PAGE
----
Swimming Against the Current in a Sea of 10,000 Plastic Bottles

By Ashleigh Grange | Photo Benjamin Von Wong


Mermaids Hate Plastic | OVER 40 MILLION VIEWS from Go In Motion on Vimeo.

Rachel Carson did it in 1962. Richard Misrach did it in the 1980s with his Salton Sea series. Seattle-based Chris Jordan has been doing it since the early 2000s. Claude Monet has even been referred to as an environmental artist in his portrayals of human-nature relationships.
Many artists have historically brought attention to environmental, social and political issues through their chosen media, while simultaneously inspiring audiences to make changes in their own lives, and 30-year-old Canadian photographer and visual artist Benjamin Von Wong is no exception.
Five years ago, Von Wong left a mining engineering career to pick up a camera and pursue his passion. His latest photography project, “Mermaids Hate Plastic”, features a human mermaid drowning in a sea of 10,000 plastic bottles – the estimated number used and discarded by the average person over a 60-year span.

The plastic bottles were configured by volunteers to create distinct water-related scenes, including a sandy beach, a typhoon and a water drop, with the mermaid strategically placed within the environment of inescapable plastic waste. Von Wong explains that: ìIt takes approximately 450 years for a single plastic bottle to degrade, and if we do nothing, by 2050 – there will be more plastics than fish in the sea.
Von Wong believes, “Change happens when individuals come together to fight for something they believe in.” And the shoot, which took place in donated warehouse space over a week, undoubtedly called for all hands on deck.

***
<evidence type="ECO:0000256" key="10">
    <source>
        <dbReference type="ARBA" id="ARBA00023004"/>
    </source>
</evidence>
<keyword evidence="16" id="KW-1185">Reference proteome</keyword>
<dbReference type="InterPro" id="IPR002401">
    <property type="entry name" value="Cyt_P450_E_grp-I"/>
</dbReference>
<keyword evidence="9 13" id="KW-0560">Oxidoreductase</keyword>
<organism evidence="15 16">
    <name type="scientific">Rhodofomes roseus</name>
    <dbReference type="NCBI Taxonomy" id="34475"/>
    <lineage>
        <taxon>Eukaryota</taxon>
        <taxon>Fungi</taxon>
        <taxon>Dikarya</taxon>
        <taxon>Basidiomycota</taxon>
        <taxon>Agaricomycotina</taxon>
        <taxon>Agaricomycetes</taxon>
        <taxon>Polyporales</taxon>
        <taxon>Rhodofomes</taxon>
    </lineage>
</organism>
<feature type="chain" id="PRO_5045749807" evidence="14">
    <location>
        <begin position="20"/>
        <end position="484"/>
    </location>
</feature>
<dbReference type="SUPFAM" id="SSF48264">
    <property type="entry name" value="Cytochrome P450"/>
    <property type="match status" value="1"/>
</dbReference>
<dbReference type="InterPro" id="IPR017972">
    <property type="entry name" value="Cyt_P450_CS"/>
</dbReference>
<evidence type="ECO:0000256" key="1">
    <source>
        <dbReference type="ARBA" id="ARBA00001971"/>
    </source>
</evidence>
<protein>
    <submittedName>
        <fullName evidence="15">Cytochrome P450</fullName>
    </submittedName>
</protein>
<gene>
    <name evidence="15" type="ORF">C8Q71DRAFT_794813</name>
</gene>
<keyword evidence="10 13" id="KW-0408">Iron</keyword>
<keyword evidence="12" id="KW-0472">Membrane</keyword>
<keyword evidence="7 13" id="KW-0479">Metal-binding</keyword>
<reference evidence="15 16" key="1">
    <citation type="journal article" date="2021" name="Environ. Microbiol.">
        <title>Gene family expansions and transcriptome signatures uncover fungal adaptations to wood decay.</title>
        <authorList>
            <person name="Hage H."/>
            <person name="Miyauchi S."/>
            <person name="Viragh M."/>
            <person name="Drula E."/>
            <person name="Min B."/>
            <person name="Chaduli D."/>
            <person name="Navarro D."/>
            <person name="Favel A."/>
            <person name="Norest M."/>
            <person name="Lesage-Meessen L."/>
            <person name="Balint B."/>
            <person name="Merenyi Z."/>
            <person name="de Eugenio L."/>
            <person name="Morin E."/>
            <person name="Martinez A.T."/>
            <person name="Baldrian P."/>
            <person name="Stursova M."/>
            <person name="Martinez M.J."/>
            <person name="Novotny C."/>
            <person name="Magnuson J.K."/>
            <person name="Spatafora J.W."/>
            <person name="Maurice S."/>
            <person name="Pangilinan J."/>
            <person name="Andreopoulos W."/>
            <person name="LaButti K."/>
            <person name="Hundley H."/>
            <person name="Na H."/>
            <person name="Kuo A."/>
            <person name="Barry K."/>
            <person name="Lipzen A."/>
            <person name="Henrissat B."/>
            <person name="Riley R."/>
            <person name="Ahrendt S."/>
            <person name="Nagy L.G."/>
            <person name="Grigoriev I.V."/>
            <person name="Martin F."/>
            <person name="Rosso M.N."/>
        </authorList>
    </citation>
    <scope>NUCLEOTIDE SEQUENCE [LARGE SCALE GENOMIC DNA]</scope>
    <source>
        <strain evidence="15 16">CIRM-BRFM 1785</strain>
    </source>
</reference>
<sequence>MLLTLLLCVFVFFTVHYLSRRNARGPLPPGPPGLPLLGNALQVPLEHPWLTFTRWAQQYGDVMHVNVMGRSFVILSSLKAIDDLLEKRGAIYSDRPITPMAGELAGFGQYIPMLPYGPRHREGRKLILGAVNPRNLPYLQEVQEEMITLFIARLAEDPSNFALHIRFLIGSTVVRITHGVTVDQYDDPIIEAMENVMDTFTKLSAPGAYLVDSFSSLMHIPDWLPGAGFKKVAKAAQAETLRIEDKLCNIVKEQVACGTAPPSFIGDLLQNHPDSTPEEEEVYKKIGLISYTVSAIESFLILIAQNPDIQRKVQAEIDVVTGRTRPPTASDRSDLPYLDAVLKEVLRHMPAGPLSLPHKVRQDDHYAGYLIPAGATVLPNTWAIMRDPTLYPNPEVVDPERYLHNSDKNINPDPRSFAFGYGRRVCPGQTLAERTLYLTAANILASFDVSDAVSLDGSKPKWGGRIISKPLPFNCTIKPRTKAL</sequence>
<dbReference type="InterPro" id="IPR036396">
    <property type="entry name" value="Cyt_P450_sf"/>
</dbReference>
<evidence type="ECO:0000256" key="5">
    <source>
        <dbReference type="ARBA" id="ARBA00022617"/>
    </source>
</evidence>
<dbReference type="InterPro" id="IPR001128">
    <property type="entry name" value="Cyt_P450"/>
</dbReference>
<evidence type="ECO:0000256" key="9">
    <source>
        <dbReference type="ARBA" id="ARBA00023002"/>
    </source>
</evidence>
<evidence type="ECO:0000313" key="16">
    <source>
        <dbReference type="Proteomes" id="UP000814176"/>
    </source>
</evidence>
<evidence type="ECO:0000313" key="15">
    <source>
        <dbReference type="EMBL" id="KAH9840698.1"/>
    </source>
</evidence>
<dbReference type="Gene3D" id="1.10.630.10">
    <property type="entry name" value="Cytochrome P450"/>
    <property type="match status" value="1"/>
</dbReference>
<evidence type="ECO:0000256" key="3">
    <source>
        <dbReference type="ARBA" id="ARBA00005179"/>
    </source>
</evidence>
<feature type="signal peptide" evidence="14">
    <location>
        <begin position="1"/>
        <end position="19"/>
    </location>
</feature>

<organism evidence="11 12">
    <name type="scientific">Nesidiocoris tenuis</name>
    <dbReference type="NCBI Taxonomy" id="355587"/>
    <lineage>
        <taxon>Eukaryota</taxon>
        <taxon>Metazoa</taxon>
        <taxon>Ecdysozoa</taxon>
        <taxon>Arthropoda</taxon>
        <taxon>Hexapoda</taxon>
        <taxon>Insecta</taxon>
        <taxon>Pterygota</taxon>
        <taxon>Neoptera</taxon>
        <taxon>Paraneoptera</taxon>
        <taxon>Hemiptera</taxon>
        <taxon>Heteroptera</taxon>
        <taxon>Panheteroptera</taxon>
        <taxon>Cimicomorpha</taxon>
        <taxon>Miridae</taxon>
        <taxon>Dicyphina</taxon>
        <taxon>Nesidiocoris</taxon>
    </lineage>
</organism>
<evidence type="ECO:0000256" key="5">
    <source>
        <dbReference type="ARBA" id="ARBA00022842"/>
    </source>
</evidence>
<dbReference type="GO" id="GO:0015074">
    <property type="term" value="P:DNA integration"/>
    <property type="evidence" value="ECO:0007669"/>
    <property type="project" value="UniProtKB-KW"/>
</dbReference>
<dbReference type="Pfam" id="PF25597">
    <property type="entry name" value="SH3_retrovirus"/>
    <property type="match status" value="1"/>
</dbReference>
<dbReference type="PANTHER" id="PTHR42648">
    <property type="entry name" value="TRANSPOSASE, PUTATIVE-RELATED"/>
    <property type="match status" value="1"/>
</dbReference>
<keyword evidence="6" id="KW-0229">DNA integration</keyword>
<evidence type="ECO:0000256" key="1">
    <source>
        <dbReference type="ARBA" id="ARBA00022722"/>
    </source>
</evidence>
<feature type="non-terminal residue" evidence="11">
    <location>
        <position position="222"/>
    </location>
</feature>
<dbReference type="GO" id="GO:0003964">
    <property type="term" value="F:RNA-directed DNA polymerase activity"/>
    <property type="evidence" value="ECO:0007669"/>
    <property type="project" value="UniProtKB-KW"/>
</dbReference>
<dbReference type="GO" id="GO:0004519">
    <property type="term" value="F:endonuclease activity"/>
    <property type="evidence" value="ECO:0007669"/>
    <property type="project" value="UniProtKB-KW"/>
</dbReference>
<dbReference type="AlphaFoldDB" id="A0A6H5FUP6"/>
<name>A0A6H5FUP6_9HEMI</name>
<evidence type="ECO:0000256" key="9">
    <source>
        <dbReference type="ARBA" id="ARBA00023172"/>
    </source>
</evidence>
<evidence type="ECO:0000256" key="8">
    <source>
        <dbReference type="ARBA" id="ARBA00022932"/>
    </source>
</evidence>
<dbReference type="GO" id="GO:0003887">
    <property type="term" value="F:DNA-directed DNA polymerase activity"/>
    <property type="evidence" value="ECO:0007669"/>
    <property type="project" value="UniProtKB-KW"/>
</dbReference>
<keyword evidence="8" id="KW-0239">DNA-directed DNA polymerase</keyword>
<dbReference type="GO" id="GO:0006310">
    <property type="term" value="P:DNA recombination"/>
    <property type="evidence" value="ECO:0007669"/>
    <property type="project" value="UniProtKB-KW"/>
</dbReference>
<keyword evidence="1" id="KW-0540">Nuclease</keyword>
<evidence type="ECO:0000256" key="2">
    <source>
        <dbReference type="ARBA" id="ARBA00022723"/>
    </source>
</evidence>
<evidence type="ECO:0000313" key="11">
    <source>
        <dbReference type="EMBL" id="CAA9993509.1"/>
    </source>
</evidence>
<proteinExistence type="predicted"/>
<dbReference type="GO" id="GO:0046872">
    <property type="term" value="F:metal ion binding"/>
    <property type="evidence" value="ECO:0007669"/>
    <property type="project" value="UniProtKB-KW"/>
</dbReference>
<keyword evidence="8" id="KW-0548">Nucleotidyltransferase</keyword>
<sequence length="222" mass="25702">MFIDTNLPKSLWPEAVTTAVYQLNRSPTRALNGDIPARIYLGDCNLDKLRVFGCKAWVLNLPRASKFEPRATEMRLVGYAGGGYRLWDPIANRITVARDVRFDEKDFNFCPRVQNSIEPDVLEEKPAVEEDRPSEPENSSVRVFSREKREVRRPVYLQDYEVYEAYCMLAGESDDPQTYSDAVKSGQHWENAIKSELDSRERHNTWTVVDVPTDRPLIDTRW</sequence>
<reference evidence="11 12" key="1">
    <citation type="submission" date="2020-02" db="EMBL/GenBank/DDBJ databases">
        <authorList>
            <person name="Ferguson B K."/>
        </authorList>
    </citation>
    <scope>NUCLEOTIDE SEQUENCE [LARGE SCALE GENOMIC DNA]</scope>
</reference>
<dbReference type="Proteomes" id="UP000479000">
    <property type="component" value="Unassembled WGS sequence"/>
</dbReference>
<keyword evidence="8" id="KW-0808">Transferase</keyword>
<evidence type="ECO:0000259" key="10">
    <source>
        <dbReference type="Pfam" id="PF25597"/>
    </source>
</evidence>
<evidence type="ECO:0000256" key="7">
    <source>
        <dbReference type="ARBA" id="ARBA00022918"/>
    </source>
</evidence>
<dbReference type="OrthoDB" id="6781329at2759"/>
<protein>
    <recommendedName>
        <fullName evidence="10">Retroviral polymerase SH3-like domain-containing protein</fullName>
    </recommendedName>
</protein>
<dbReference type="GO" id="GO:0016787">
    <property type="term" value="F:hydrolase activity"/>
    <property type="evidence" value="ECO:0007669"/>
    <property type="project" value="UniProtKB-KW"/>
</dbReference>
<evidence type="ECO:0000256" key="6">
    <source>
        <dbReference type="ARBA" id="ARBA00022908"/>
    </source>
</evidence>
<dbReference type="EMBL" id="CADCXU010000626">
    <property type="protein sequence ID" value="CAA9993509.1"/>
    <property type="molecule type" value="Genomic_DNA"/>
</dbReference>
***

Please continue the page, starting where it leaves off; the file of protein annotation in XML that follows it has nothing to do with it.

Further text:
First, Von Wong needed large quantities of plastic bottles, which were loaned and delivered by a waste management centre. Next, an army of volunteers-including friends, family, and strangers recruited via social media-was enlisted to wash, un-cap, and remove labels. Clara Cloutier channelled her innermost mermaid in a high-fashion tail designed for the project by Cynthia Brault, while countless others donated time and talents to camera work, bottle layouts, and hair and makeup.
The result?
A series of vibrant ocean-hued photographs that are equal parts surreal, magical and haunting-and worthy of any environmentalist’s wall. Since being published in December 2016, the photographs have gone viral and reached tens of millions of views.

Von Wong offers advice to reduce a reliance on plastic. He encourages viewers to replace disposable bottles with reusable ones and to commit to contemplating whether or not to accept “the next piece of plastic that is offered to you”, whether that is a plastic bag, a straw or a plastic water bottle in your Uber ride.
This isn’t Von Wong’s first conservation-focused shoot and it likely won’t be his last. He says he is focused on “creating work that supports the efforts of individuals and organizations around the world trying to protect the world we live in – whether it’s animals, people or places.”

Explore Benjamin Von Wong’s work and upcoming projects on his website at vonwong.com.


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